Superior, NE, September 9, 2015 – Taking a walk is such an easy thing to do, but many people will say they can’t find the time, it’s not safe in their neighborhood, or it leads to nowhere. Six local health departments across the state are working together to address barriers, such as infrastructure, improve worksite wellness programs, form walking clubs or encourage residents to explore the trails system.
“Our goal is to raise awareness about the health benefits of walking, to help communities in their efforts to become more ‘walkable’, and to support community improvements that encourage physical activity in general,” said Michele Bever, executive director for South Heartland District Health Department.
The collective efforts of local health departments, which began earlier this year, support the U.S. Surgeon General’s report to get Americans moving. With less than 48% of American getting the recommended amount of physical activity, Bever said walking is a simple way to get started.
Each of the six local health departments has identified communities to begin pilot programs. With support from DHHS and local “champions”, each city will design a tailored initiative that will work in their community and integrate with the statewide effort. The six heath departments are:
· Central District Health Department – will focus on Grand Island
· Douglas County Health Department – will focus on Omaha
· Two Rivers Health Department – will focus on Lexington
· Panhandle Health Department – will focus on Sidney
· Public Health Solutions – will focus on Hebron
· South Heartland Health Department – will focus on Superior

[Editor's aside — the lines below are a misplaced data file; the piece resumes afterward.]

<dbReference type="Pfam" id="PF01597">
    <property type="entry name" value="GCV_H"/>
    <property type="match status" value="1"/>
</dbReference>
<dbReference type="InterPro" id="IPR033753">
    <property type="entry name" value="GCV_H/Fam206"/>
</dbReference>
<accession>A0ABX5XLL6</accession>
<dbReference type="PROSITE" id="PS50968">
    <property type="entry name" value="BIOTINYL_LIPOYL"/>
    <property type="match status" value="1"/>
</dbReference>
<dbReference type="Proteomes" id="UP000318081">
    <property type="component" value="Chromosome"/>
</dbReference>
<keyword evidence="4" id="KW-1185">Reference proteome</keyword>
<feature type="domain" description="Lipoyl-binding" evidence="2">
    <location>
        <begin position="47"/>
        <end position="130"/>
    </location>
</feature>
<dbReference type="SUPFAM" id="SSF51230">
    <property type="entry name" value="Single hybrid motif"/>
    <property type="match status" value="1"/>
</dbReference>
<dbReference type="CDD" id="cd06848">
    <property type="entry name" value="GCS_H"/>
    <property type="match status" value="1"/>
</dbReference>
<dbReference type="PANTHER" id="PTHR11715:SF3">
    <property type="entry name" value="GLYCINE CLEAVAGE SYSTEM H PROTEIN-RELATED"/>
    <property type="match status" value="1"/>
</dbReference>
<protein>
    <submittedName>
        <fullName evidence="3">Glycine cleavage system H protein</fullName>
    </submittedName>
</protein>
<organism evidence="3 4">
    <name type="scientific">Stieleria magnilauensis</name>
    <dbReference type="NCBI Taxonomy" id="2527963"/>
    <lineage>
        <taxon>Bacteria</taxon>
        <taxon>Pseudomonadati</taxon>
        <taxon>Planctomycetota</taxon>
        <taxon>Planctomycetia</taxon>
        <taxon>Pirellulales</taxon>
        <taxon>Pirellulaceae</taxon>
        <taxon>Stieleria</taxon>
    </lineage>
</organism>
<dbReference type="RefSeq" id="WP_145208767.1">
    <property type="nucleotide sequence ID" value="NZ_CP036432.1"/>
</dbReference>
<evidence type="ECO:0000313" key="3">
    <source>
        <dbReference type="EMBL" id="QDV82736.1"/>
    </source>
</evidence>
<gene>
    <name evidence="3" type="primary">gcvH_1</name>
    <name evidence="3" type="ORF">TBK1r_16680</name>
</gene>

“It’s exciting that the community of Superior is joining the national effort and collaborating with local residents and with the health department to identify local approaches for increasing physical activity opportunities,” said Brooke Wolfe, wellness coordinator for South Heartland District Health Department.
Each community is planning a citywide “walking summit” to engage and learn residents’ ideas about how their city can incorporate environmental design and efforts to support and encourage more walking. After all, simply walking can promote community connection, fuel the brain and make sure Nebraskans stay healthy.
“Superior now has a community design team that is planning a walking summit for our community on November 7th,” said Karen Tinkham, design team member. “Anyone interested in participating in the summit or learning how they can be involved may contact me at Brodstone Memorial Hospital.”
Michele M. Bever, PhD, MPH
South Heartland District Health Department
606 N. Minnesota Ave, Suite 2
Hastings, NE 68901
Office 402-462-6211 | Toll Free 1-877-238-7595